A Bon Jovi concert scheduled for June at the Forum is one of many Live Nation had to cancel.

A Bon Jovi concert scheduled for June at the Forum is one of many Live Nation had to cancel. Photo by Christopher Polk

S&P Global Inc. has downgraded Live Nation Entertainment Inc.’s credit rating to junk bond status with a negative outlook and rated the company’s proposed $800 million issuance of senior secured notes at junk level.

The rating service also lowered the secured debt of the Beverly Hills-based live event ticket seller and the music industry’s largest promoter further into the junk bond range.

“Live Nation Entertainment Inc. will experience dramatic revenue declines during the coronavirus outbreak due to postponed and canceled live music events,” S&P Global analysts David Snowden and Jawad Hussain wrote in their May 13 report, “and we expect the company to generate negative EBITDA in 2020 as its cost management initiatives will not fully offset revenue declines.”

The proposed $800 million in senior secured notes is intended to improve the company’s liquidity during this period of lower revenues, Snowden and Hussain said.

Live Nation had canceled or postponed all of its concerts, both domestically and abroad, in mid-March in the face of social-distancing restrictions and limitations on public gatherings.

The S&P report is the latest challenge to the company as it tries to stabilize its finances.

The company and its Ticketmaster Entertainment Inc. subsidiary were hit with a federal class-action suit in April for failing to issue full refunds for shows they canceled due to the pandemic.

At first, Live Nation said it would not give refunds for its postponed or rescheduled events. The company backpedaled after public outcry, but the plaintiffs took issue with the announced plan to give fans 30 days to request a refund for shows after the rescheduled date is announced.

They argued that proposal would give Live Nation use of their money until the company chooses to act.

On the other hand, Live Nation received a vote of confidence when Saudi Arabia disclosed in an April Securities and Exchange Commission filing that its sovereign wealth fund had purchased 5.7% of the company’s common stock for nearly $500 million.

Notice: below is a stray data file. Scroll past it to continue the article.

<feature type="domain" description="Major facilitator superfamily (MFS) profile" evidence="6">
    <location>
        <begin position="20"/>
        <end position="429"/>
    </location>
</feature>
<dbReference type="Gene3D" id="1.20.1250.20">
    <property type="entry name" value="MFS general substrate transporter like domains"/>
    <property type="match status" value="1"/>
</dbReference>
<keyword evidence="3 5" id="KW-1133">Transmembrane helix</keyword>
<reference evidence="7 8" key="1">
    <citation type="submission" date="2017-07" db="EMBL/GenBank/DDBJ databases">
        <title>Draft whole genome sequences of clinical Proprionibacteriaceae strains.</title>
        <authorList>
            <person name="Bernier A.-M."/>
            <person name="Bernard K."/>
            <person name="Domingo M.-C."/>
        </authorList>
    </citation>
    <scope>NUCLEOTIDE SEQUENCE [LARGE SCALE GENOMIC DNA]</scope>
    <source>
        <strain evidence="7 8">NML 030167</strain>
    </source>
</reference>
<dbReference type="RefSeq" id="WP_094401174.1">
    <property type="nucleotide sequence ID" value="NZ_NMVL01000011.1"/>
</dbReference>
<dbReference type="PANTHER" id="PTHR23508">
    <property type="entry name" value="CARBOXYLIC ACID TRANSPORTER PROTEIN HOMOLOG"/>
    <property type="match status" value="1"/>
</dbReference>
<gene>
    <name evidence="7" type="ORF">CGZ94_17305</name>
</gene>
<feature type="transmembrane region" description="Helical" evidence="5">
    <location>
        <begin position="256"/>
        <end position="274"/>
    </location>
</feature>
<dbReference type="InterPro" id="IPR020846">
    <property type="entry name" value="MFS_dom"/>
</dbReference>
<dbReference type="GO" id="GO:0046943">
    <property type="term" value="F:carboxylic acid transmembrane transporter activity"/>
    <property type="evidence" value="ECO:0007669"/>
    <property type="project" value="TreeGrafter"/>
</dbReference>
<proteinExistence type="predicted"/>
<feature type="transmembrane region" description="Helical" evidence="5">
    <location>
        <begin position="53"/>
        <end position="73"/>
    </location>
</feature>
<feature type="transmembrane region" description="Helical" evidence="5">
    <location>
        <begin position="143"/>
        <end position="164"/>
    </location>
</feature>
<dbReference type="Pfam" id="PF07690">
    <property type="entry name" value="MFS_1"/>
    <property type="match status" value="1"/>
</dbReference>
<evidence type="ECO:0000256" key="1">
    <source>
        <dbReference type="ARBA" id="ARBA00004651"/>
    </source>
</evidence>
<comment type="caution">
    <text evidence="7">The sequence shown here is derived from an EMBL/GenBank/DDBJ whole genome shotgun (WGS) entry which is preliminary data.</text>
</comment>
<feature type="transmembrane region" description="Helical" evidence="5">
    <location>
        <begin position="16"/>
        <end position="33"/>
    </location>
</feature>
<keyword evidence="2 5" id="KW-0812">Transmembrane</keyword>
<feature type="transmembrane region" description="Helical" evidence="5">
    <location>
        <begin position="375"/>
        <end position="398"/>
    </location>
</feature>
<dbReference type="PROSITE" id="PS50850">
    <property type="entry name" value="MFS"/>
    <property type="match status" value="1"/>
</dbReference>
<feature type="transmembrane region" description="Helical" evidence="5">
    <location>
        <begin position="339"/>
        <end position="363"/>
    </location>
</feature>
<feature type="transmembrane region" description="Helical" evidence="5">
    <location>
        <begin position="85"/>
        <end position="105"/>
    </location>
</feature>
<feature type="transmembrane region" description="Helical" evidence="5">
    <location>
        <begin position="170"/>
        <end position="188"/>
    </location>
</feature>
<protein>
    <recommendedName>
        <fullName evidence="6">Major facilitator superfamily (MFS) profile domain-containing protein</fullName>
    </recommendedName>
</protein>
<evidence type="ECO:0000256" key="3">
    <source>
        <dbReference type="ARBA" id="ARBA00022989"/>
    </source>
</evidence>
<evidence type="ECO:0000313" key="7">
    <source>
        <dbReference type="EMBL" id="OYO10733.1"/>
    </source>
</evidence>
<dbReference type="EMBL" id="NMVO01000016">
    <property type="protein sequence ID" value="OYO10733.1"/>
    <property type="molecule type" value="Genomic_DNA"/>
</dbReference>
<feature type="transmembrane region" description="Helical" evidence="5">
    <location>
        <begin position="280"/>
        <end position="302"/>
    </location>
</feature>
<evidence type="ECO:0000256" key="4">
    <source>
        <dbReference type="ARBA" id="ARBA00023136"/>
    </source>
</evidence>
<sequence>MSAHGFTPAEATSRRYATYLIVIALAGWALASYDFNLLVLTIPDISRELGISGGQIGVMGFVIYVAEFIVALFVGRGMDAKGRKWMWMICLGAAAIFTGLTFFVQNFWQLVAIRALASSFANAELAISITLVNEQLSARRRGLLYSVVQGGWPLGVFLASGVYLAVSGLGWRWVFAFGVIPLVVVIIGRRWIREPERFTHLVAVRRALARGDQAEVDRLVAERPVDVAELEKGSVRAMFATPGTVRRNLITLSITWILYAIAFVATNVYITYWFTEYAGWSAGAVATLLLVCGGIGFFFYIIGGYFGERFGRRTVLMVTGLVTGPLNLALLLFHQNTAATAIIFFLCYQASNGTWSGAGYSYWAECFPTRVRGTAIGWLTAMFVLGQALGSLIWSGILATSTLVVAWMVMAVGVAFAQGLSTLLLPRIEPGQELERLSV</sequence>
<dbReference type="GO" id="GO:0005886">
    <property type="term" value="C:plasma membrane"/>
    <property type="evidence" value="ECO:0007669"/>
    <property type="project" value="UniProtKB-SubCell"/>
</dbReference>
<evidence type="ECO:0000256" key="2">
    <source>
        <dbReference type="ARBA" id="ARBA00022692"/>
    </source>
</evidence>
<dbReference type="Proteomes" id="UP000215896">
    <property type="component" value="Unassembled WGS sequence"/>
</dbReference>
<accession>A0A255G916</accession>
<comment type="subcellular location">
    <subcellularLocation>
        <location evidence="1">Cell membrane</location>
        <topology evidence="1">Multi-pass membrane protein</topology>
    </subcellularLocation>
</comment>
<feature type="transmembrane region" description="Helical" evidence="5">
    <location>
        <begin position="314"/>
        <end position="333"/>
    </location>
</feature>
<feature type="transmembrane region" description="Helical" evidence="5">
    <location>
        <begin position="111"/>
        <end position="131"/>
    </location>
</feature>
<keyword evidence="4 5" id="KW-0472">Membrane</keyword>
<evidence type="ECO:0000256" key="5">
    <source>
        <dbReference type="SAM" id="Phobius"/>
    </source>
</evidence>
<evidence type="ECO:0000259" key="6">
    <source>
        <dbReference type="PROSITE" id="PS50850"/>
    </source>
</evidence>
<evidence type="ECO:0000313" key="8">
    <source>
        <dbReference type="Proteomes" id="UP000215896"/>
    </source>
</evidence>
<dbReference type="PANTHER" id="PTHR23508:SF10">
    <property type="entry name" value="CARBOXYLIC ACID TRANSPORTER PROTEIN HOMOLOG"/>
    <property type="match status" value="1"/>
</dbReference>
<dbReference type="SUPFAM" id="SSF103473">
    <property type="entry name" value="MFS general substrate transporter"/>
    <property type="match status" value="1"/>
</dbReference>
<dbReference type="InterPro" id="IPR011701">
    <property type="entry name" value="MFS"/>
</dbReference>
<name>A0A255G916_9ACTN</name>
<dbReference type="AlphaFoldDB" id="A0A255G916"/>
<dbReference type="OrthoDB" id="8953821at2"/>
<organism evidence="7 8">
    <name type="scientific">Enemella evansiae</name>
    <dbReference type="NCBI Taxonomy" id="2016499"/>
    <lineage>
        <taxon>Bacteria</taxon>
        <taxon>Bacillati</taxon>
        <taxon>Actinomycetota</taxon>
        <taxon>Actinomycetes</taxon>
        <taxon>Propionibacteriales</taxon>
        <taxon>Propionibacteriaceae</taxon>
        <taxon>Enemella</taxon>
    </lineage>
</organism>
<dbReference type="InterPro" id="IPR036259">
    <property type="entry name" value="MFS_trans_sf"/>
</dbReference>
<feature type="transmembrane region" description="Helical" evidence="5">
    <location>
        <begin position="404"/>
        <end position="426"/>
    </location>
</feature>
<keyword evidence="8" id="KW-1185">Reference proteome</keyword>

The fund has been an opportunistic investor in companies whose stocks appear to have hit lows. Live Nation’s shares had plummeted to about half their value from a recent high of about $76 in February.

Saudi Arabia made its investment in mid-April, about one month after the price plummeted and just three days after Live Nation announced steps to boost its finances that received a positive review by one Wall Street firm.

On April 13, Live Nation revealed a new $120 million revolving credit facility, as well as plans for $500 million in cost cuts this year. The company has since undertaken staff reductions, rent renegotiations and cuts to executive compensation.

“We believe concerns over Live Nation’s liquidity and debt covenant have been eliminated with (the) … announced amended credit agreement and cost containment measures,” Cowen Inc. analysts Stephen Glagola and Doug Creutz wrote in a report issued the same day as the Live Nation announcement. “Uncertainty around when normalcy can return to live events is now the primary concern.”

After news on May 18 of progress on Covid-19 vaccines and further relaxations of lockdown rules in various states, Live Nation’s stock price rose 5.2% to close at $46.15, significantly above the S&P 500’s increase that day of 3.15%.

“(W)e believe the company is aggressively managing its variable cost structure,” the S&P analysts said. “However, even with these cost and cash management initiatives, we believe the company’s EBITDA and free cash flow generation will be substantially negative in 2020.”

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